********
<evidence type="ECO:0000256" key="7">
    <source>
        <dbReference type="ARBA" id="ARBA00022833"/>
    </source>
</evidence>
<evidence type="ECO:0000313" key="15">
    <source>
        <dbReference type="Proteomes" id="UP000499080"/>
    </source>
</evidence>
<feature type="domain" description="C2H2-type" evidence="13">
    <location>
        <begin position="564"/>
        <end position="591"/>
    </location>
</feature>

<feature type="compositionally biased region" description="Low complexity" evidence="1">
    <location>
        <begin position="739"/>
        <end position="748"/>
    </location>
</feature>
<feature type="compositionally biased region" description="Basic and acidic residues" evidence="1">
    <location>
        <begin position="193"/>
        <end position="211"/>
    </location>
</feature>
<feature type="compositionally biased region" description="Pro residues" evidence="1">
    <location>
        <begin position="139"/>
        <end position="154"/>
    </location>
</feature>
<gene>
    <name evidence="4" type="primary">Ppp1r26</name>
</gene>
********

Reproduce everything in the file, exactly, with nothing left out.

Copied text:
<evidence type="ECO:0000256" key="7">
    <source>
        <dbReference type="ARBA" id="ARBA00022833"/>
    </source>
</evidence>
<evidence type="ECO:0000313" key="15">
    <source>
        <dbReference type="Proteomes" id="UP000499080"/>
    </source>
</evidence>
<feature type="domain" description="C2H2-type" evidence="13">
    <location>
        <begin position="564"/>
        <end position="591"/>
    </location>
</feature>

<feature type="compositionally biased region" description="Low complexity" evidence="1">
    <location>
        <begin position="739"/>
        <end position="748"/>
    </location>
</feature>
<feature type="compositionally biased region" description="Basic and acidic residues" evidence="1">
    <location>
        <begin position="193"/>
        <end position="211"/>
    </location>
</feature>
<feature type="compositionally biased region" description="Pro residues" evidence="1">
    <location>
        <begin position="139"/>
        <end position="154"/>
    </location>
</feature>
<gene>
    <name evidence="4" type="primary">Ppp1r26</name>
</gene>